• Spectrum/Waterfall display
    • Recording at the push of a button (.wav only)
    • Practically unlimited memory slots
    • With practice, you can import frequency databases
    • A basic DSP filter
  • Simple “lightweight” application that should work on any Windows-based PC (see con)
  • With a DRM decoder, you will be able to receive and decode DRM transmissions (see con)


  • Performance is underwhelming–not as good as the DX-R8T as a stand-alone tabletop receiver
    • Images of strong stations several kilohertz above the source
    • DX-R8T/E sensitivity is somewhat compromised in SDR mode
    • Selectivity is mediocre
  • Audio patch cord transfers computer/shack RF noise more easily than SDRs which use a digital IQ output via USB
  • Audio fidelity, in general, is not as good as the stand-alone receiver will provide
  • KGSDR has only the most basic of SDR features
  • KGSDR does not allow the spectrum display to be expanded vertically
  • Requires tweaking and repeated efforts in order to function properly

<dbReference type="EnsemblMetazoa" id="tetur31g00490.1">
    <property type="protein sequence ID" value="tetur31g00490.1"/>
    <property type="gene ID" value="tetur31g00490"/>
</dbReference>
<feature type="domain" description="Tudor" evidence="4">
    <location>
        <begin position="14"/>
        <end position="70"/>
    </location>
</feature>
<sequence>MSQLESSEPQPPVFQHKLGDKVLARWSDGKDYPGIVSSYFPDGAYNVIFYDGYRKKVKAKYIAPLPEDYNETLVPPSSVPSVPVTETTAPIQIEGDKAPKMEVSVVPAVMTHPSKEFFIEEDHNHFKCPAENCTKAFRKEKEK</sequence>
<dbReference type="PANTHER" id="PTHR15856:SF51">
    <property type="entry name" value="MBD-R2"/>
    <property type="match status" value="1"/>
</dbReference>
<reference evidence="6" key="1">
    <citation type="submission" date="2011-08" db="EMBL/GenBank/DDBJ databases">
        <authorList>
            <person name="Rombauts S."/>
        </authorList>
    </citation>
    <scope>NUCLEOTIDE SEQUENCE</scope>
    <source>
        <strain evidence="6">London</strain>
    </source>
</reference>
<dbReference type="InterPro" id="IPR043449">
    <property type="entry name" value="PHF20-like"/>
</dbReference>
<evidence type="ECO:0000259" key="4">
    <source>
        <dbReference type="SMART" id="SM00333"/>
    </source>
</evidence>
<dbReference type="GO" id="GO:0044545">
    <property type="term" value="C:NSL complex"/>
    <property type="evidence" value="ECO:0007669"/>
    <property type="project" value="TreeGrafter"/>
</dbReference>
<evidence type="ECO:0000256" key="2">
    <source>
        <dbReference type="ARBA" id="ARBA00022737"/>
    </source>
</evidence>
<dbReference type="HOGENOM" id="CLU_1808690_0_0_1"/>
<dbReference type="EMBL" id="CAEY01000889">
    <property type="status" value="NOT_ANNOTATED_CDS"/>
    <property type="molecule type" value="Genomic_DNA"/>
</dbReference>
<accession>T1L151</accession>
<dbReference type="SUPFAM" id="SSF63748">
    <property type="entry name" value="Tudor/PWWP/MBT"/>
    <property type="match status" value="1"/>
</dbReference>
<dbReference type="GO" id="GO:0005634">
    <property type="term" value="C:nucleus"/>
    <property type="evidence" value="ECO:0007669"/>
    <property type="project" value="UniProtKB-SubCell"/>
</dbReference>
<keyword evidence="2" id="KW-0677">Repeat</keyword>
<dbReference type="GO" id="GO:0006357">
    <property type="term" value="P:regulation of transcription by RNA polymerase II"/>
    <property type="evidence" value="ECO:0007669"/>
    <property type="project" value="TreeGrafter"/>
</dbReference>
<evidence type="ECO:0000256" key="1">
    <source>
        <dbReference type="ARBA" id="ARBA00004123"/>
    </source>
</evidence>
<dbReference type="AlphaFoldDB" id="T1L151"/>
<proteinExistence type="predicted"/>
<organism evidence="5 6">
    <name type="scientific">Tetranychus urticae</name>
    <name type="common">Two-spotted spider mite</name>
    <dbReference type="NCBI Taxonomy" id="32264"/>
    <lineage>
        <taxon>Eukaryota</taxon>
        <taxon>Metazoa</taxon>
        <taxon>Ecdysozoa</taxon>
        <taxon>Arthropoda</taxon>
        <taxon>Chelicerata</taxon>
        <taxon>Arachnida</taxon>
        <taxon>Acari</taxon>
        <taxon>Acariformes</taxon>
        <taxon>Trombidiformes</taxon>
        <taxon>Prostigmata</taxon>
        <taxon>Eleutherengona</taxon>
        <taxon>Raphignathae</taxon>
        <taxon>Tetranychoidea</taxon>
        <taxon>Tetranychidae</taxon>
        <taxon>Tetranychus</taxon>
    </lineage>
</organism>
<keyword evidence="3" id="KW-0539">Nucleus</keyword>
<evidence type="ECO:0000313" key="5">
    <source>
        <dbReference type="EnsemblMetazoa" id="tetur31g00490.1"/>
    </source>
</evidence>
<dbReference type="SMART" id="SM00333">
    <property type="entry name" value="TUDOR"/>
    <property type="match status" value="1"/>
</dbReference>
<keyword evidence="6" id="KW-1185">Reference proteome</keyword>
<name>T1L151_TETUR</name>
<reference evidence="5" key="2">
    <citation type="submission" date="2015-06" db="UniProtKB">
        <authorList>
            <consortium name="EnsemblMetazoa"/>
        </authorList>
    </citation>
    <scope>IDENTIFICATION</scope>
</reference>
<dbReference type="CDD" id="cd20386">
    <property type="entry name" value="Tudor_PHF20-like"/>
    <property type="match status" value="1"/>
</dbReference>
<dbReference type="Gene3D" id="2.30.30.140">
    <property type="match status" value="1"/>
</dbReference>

• Owner’s manual and website are confusing and lack vital information about the installation and trouble-shooting process (hopefully our guide above can help the average user)
  • DRM mode is not native; you will have to use a program like DREAM (see pro)


So, is it worth it?  Well, yes––and no.


If you have $55-60 US dollars to spare, it’s a real bargain. I believe the extra SDR features  and functionality are worth the price. I have not yet tested this in a DXpedition setting, where there are a limited number of RF noise-producing devices around. If you have an RF-“quiet” location in which to use the Alinco as an SDR, you may find you have better results than I describe above.  I imagine you will still suffer from some imaging of stronger signals, however.